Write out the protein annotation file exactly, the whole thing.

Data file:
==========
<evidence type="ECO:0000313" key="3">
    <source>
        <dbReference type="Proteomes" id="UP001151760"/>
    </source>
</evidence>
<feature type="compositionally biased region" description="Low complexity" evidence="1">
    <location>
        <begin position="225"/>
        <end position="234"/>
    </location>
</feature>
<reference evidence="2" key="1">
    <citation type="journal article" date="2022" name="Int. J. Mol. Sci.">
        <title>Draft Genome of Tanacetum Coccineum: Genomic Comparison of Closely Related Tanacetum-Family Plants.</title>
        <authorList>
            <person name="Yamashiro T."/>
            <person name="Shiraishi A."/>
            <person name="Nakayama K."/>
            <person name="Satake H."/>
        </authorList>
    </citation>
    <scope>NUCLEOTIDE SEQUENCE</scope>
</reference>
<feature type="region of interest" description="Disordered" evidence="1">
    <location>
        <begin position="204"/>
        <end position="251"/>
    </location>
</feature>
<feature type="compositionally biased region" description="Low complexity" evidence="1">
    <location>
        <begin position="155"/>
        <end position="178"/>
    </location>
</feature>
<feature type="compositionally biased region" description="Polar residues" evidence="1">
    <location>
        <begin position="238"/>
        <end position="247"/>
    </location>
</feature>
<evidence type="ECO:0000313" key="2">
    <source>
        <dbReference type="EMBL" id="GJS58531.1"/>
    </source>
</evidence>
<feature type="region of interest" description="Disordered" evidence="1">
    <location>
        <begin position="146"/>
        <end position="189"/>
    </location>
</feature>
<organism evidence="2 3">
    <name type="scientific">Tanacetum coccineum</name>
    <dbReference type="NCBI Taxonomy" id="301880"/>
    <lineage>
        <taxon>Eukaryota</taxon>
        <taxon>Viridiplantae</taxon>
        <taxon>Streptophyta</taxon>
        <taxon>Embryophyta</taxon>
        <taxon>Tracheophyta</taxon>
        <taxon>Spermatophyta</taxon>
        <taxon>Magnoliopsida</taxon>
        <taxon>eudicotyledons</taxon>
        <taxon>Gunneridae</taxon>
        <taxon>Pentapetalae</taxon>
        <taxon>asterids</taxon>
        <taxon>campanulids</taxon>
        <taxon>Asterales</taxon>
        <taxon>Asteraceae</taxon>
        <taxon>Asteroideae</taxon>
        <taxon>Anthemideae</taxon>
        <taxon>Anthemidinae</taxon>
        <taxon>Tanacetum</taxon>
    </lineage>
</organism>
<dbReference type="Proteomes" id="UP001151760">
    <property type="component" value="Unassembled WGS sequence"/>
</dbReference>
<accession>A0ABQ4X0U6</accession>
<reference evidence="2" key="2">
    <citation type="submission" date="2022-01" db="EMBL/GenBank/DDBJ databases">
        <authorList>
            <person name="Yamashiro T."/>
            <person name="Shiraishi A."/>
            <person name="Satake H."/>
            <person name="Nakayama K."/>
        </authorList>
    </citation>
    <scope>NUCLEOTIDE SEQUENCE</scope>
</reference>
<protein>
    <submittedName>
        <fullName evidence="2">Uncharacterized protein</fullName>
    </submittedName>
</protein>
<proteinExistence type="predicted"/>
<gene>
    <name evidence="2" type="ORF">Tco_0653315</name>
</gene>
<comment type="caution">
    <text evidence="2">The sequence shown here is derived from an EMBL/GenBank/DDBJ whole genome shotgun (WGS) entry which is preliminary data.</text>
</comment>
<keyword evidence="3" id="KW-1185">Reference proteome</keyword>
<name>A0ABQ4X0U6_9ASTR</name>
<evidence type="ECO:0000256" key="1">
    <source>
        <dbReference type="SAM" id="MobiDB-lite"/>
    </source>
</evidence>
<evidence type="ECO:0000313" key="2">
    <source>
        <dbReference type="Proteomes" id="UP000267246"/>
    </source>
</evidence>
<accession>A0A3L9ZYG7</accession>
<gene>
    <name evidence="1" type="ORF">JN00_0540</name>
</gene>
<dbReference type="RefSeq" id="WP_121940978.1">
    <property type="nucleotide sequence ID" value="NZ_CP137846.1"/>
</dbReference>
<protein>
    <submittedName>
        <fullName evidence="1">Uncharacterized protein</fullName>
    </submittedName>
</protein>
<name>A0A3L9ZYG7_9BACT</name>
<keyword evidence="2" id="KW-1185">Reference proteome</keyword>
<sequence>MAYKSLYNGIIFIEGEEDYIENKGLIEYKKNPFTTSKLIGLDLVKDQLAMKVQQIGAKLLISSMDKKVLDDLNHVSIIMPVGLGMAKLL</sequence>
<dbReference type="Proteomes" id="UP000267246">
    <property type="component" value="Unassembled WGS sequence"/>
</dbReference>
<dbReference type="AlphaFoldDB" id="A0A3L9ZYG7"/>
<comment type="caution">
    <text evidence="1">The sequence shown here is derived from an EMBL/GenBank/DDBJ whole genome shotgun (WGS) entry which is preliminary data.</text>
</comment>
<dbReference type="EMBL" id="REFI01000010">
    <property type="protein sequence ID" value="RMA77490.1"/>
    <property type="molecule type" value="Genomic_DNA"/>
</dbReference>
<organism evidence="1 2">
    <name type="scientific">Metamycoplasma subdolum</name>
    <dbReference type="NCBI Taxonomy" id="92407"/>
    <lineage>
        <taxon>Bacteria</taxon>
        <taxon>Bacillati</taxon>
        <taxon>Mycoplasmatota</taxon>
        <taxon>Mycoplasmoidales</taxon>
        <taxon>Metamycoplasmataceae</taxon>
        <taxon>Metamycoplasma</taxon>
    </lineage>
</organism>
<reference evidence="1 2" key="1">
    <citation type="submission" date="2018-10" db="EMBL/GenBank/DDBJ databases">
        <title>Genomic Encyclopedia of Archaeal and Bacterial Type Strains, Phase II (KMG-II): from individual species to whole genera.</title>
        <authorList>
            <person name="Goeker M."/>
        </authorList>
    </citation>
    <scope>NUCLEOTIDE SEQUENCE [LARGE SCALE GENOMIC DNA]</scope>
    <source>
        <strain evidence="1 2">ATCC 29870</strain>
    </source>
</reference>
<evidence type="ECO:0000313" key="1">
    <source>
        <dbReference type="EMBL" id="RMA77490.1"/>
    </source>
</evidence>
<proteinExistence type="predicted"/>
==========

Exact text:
<evidence type="ECO:0000313" key="3">
    <source>
        <dbReference type="Proteomes" id="UP001151760"/>
    </source>
</evidence>
<feature type="compositionally biased region" description="Low complexity" evidence="1">
    <location>
        <begin position="225"/>
        <end position="234"/>
    </location>
</feature>
<reference evidence="2" key="1">
    <citation type="journal article" date="2022" name="Int. J. Mol. Sci.">
        <title>Draft Genome of Tanacetum Coccineum: Genomic Comparison of Closely Related Tanacetum-Family Plants.</title>
        <authorList>
            <person name="Yamashiro T."/>
            <person name="Shiraishi A."/>
            <person name="Nakayama K."/>
            <person name="Satake H."/>
        </authorList>
    </citation>
    <scope>NUCLEOTIDE SEQUENCE</scope>
</reference>
<feature type="region of interest" description="Disordered" evidence="1">
    <location>
        <begin position="204"/>
        <end position="251"/>
    </location>
</feature>
<feature type="compositionally biased region" description="Low complexity" evidence="1">
    <location>
        <begin position="155"/>
        <end position="178"/>
    </location>
</feature>
<feature type="compositionally biased region" description="Polar residues" evidence="1">
    <location>
        <begin position="238"/>
        <end position="247"/>
    </location>
</feature>
<evidence type="ECO:0000313" key="2">
    <source>
        <dbReference type="EMBL" id="GJS58531.1"/>
    </source>
</evidence>
<feature type="region of interest" description="Disordered" evidence="1">
    <location>
        <begin position="146"/>
        <end position="189"/>
    </location>
</feature>
<organism evidence="2 3">
    <name type="scientific">Tanacetum coccineum</name>
    <dbReference type="NCBI Taxonomy" id="301880"/>
    <lineage>
        <taxon>Eukaryota</taxon>
        <taxon>Viridiplantae</taxon>
        <taxon>Streptophyta</taxon>
        <taxon>Embryophyta</taxon>
        <taxon>Tracheophyta</taxon>
        <taxon>Spermatophyta</taxon>
        <taxon>Magnoliopsida</taxon>
        <taxon>eudicotyledons</taxon>
        <taxon>Gunneridae</taxon>
        <taxon>Pentapetalae</taxon>
        <taxon>asterids</taxon>
        <taxon>campanulids</taxon>
        <taxon>Asterales</taxon>
        <taxon>Asteraceae</taxon>
        <taxon>Asteroideae</taxon>
        <taxon>Anthemideae</taxon>
        <taxon>Anthemidinae</taxon>
        <taxon>Tanacetum</taxon>
    </lineage>
</organism>
<dbReference type="Proteomes" id="UP001151760">
    <property type="component" value="Unassembled WGS sequence"/>
</dbReference>
<accession>A0ABQ4X0U6</accession>
<reference evidence="2" key="2">
    <citation type="submission" date="2022-01" db="EMBL/GenBank/DDBJ databases">
        <authorList>
            <person name="Yamashiro T."/>
            <person name="Shiraishi A."/>
            <person name="Satake H."/>
            <person name="Nakayama K."/>
        </authorList>
    </citation>
    <scope>NUCLEOTIDE SEQUENCE</scope>
</reference>
<protein>
    <submittedName>
        <fullName evidence="2">Uncharacterized protein</fullName>
    </submittedName>
</protein>
<proteinExistence type="predicted"/>
<gene>
    <name evidence="2" type="ORF">Tco_0653315</name>
</gene>
<comment type="caution">
    <text evidence="2">The sequence shown here is derived from an EMBL/GenBank/DDBJ whole genome shotgun (WGS) entry which is preliminary data.</text>
</comment>
<keyword evidence="3" id="KW-1185">Reference proteome</keyword>
<name>A0ABQ4X0U6_9ASTR</name>
<evidence type="ECO:0000256" key="1">
    <source>
        <dbReference type="SAM" id="MobiDB-lite"/>
    </source>
</evidence>
<evidence type="ECO:0000313" key="2">
    <source>
        <dbReference type="Proteomes" id="UP000267246"/>
    </source>
</evidence>
<accession>A0A3L9ZYG7</accession>
<gene>
    <name evidence="1" type="ORF">JN00_0540</name>
</gene>
<dbReference type="RefSeq" id="WP_121940978.1">
    <property type="nucleotide sequence ID" value="NZ_CP137846.1"/>
</dbReference>
<protein>
    <submittedName>
        <fullName evidence="1">Uncharacterized protein</fullName>
    </submittedName>
</protein>
<name>A0A3L9ZYG7_9BACT</name>
<keyword evidence="2" id="KW-1185">Reference proteome</keyword>
<sequence>MAYKSLYNGIIFIEGEEDYIENKGLIEYKKNPFTTSKLIGLDLVKDQLAMKVQQIGAKLLISSMDKKVLDDLNHVSIIMPVGLGMAKLL</sequence>
<dbReference type="Proteomes" id="UP000267246">
    <property type="component" value="Unassembled WGS sequence"/>
</dbReference>
<dbReference type="AlphaFoldDB" id="A0A3L9ZYG7"/>
<comment type="caution">
    <text evidence="1">The sequence shown here is derived from an EMBL/GenBank/DDBJ whole genome shotgun (WGS) entry which is preliminary data.</text>
</comment>
<dbReference type="EMBL" id="REFI01000010">
    <property type="protein sequence ID" value="RMA77490.1"/>
    <property type="molecule type" value="Genomic_DNA"/>
</dbReference>
<organism evidence="1 2">
    <name type="scientific">Metamycoplasma subdolum</name>
    <dbReference type="NCBI Taxonomy" id="92407"/>
    <lineage>
        <taxon>Bacteria</taxon>
        <taxon>Bacillati</taxon>
        <taxon>Mycoplasmatota</taxon>
        <taxon>Mycoplasmoidales</taxon>
        <taxon>Metamycoplasmataceae</taxon>
        <taxon>Metamycoplasma</taxon>
    </lineage>
</organism>
<reference evidence="1 2" key="1">
    <citation type="submission" date="2018-10" db="EMBL/GenBank/DDBJ databases">
        <title>Genomic Encyclopedia of Archaeal and Bacterial Type Strains, Phase II (KMG-II): from individual species to whole genera.</title>
        <authorList>
            <person name="Goeker M."/>
        </authorList>
    </citation>
    <scope>NUCLEOTIDE SEQUENCE [LARGE SCALE GENOMIC DNA]</scope>
    <source>
        <strain evidence="1 2">ATCC 29870</strain>
    </source>
</reference>
<evidence type="ECO:0000313" key="1">
    <source>
        <dbReference type="EMBL" id="RMA77490.1"/>
    </source>
</evidence>
<proteinExistence type="predicted"/>